AuthorizeAttribute is only checking against
Thread.CurrentPrincipal to see if the user authorized to access the specified resource (in this case it is controller action) or not. It doesn't provide any type of authentication mechanism.
In your case, as you have username and password in place, you can do basic authentication. Best place to do this is inside a Message Handler. Here is an example: BasicAuthenticationHandler
I don't encourage you to use this as it is because there is no test behind this implementation but this should give you an idea. That class is an abstract class and when you set this as you base class for a message handler, you need to override the
AuthenticateUser method and return
IPrincipal. If the return value is null, that means user is not authenticated. If you provide an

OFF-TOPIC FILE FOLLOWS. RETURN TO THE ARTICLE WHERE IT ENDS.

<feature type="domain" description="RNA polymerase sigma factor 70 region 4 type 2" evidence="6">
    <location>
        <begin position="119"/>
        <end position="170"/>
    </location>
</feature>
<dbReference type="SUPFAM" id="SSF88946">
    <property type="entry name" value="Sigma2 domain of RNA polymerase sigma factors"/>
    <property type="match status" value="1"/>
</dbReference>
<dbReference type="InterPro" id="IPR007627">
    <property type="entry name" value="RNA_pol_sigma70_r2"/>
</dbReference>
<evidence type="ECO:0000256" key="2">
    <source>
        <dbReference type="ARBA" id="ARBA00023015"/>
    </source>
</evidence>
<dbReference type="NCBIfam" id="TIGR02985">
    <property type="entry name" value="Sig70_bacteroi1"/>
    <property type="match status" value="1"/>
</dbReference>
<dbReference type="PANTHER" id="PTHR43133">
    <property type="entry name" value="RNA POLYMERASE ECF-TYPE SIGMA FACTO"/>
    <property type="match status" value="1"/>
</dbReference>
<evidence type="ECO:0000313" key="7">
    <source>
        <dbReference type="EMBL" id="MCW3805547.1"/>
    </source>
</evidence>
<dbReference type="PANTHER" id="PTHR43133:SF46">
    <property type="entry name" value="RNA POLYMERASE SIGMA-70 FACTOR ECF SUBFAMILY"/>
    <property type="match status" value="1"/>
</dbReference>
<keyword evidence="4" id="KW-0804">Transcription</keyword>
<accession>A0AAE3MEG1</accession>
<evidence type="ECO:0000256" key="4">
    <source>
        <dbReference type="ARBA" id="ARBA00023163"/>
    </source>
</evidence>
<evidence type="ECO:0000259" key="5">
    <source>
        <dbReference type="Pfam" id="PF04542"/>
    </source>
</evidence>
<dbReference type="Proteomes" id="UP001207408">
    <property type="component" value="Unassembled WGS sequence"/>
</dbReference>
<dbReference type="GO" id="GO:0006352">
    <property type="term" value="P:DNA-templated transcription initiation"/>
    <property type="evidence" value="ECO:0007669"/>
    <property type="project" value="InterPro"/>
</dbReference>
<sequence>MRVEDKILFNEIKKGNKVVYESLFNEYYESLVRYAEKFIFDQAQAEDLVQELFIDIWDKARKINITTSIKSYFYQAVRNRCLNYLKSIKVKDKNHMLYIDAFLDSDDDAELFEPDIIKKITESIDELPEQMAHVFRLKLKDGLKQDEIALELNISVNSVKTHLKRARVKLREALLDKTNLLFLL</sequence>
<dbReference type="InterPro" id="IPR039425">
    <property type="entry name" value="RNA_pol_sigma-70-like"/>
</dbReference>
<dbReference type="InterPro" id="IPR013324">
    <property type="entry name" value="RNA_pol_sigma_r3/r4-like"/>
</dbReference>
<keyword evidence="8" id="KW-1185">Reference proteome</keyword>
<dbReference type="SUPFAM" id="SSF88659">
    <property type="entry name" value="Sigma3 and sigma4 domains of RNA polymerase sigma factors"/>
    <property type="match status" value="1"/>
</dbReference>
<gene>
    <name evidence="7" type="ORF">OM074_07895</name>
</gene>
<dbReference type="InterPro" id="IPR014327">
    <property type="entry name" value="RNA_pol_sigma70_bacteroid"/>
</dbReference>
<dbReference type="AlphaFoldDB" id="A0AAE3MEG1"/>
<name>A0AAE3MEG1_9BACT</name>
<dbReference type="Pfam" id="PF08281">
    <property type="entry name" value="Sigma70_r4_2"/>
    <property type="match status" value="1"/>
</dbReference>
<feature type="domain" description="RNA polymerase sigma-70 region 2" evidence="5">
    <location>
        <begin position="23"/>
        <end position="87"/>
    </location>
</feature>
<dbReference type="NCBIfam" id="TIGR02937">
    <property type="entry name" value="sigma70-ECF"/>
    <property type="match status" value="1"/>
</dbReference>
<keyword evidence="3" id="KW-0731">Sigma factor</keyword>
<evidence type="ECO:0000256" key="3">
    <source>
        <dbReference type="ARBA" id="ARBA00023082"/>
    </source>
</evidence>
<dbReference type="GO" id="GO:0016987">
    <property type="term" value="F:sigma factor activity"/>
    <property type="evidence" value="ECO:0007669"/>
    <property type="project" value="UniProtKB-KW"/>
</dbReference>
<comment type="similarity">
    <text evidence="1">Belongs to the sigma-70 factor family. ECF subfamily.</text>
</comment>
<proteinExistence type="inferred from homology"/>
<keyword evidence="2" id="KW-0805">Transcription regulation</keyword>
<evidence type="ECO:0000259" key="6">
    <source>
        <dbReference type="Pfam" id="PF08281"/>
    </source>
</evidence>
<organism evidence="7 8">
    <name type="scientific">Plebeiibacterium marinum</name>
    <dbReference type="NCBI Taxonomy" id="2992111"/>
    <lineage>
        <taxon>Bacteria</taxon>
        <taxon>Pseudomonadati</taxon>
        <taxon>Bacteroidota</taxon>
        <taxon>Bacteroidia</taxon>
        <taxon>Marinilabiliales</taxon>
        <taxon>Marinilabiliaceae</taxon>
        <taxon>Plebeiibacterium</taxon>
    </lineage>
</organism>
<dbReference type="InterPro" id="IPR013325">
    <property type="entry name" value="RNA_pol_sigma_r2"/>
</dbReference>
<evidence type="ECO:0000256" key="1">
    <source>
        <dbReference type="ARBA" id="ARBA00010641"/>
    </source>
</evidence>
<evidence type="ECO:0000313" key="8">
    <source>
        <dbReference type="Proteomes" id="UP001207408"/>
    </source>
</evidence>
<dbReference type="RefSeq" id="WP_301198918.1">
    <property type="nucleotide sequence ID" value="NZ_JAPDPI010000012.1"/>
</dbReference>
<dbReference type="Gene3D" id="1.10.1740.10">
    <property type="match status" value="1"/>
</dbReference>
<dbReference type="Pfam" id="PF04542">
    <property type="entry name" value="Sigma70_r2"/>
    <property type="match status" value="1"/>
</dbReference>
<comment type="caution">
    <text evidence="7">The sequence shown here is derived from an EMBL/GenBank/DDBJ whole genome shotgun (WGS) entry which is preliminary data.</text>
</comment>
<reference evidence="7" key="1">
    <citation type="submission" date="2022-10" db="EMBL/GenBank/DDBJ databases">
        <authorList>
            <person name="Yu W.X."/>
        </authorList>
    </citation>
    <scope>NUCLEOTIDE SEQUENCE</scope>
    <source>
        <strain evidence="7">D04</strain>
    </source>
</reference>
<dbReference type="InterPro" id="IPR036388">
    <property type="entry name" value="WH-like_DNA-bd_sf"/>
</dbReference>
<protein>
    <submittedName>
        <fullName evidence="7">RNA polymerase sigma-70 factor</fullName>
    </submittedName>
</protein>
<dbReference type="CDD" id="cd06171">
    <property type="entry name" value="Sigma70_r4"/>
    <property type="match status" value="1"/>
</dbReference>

IPrincipal will be set and your
AuthorizeAttribute can check against it.
You can, for instance, use GenericPrincipal class to create an
IPrincipal. Assuming you are on ASP.NET host, you can register your authentication handler as below:
To sum it up, do the authentication through a Message Handler somehow, no matter what type of authentication you use (Basic Auth, OAuth, etc.). And then, do the authorization through
Also, Dominick Baier has a nice presentation on Securing ASP.NET Web
APIs and I recommend you to check that out.